2011 Day of General Discussion on children of incarcerated parents

Date: 2nd November 2011
Category: General measures of implementation

The UN Committee on the Rights of the Child has recently celebrated its 2011 Day of General Discussion in Geneva, in which more than 200 people took part, making it the biggest DGD to date. This year's discussion was dedicated to the theme of 'Children of Incarcerated Parents'.

The event, opened by Jean Zermatten, Chair of the Committee, aimed to remind governments of their obligations to protect and promote the rights of these children as outlined in Article 9 of the Convention on the Rights of the Child.

Two youth representatives from the United Kingdom: Sian, 13, and Raheel, 17 - both of whom have a parent in prison - were also present at the event to "tell people what things are like first-hand instead of professionals telling our stories for us". They shared some of the questions that pass through the minds of children in their situation. Why don't prison staff treat us like human beings? Why don't we have any privacy? Why aren't there support groups for children going through similar things? Why don't prison staff speak to families and get to know them? CRIN later had the chance to interview them both about their experiences.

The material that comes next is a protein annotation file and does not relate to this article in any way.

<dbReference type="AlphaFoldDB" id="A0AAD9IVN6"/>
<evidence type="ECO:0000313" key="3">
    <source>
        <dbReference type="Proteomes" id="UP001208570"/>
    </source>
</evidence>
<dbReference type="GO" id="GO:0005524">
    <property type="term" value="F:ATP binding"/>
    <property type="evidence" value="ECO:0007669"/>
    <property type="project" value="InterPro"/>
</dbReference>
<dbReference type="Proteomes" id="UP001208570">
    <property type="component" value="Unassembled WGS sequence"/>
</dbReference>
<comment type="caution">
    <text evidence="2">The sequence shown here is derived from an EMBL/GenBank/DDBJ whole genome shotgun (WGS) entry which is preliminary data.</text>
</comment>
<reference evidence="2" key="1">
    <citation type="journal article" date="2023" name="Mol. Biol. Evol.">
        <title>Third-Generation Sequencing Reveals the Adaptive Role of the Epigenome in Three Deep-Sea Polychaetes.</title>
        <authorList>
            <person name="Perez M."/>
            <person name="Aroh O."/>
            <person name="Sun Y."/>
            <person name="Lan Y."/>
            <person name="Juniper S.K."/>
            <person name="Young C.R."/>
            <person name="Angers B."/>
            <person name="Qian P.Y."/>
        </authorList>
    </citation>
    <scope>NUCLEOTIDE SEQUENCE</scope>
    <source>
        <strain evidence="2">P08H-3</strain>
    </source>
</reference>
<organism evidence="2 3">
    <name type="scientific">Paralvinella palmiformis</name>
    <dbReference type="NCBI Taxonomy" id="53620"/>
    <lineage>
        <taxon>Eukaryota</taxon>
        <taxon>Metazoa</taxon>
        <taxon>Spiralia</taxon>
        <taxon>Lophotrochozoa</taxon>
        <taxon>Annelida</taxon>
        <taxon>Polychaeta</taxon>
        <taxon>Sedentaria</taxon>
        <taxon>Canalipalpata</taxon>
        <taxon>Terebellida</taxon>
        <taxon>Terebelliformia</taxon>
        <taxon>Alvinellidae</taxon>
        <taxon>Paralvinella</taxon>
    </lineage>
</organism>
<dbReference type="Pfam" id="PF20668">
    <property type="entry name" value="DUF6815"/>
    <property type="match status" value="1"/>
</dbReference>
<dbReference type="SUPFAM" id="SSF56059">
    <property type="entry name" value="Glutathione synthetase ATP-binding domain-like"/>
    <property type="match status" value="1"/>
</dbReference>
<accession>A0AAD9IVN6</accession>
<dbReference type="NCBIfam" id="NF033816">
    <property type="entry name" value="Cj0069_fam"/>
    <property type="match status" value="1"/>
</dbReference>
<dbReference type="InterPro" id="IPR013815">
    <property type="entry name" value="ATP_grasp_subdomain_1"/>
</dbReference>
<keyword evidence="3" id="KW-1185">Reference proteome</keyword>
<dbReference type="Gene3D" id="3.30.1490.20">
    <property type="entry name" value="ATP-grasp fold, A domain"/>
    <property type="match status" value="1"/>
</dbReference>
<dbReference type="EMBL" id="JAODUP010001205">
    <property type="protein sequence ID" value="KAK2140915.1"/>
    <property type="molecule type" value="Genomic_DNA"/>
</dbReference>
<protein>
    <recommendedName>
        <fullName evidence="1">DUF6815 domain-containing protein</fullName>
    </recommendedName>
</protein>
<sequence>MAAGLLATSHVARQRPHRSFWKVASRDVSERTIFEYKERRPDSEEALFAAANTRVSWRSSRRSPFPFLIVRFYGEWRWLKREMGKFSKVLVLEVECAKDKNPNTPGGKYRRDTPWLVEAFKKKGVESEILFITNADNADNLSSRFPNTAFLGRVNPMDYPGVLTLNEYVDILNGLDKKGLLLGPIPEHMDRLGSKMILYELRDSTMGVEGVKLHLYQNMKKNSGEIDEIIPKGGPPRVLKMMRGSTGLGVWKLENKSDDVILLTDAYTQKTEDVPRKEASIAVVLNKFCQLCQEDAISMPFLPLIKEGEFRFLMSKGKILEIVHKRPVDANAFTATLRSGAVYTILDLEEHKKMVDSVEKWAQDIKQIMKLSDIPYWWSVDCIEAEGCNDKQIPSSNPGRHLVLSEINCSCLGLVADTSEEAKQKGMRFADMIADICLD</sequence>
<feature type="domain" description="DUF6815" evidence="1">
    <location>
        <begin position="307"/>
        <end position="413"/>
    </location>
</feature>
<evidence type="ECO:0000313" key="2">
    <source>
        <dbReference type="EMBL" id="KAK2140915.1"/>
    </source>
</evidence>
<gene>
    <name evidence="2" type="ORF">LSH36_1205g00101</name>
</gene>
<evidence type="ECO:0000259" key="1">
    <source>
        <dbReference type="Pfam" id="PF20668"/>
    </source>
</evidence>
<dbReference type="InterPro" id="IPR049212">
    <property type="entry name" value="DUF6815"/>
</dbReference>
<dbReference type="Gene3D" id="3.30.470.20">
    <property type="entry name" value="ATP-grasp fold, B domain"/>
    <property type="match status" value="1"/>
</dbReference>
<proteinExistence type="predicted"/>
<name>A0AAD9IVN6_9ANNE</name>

The meeting then split into two working groups. Working group 1, chaired by CRC member Prof. Yanghee Lee, addressed all issues related to babies and children living with or visiting a parent in prison. Issues covered included: the lack of official data to indicate the number of children in such circumstances, the conditions of prisons and the need for child-friendly environments within them, the possibility of non-custodial sentences, setting an age limit for living with an incarcerated parent, children's right to know about their parent's incarceration, the training of staff within the prison and judicial systems, and children's best interests.

Working group 2, chaired by CRC member Mr. Sanphasit Koompraphant and facilitated by Oliver Robertson of the Quakers United Nations Office, focused on all aspects of the impact of a parent's incarceration on children who remain on the outside, including arrest, pre-trial, court and sentencing, contact with the incarcerated parent, life on the outside, and release and reintegration.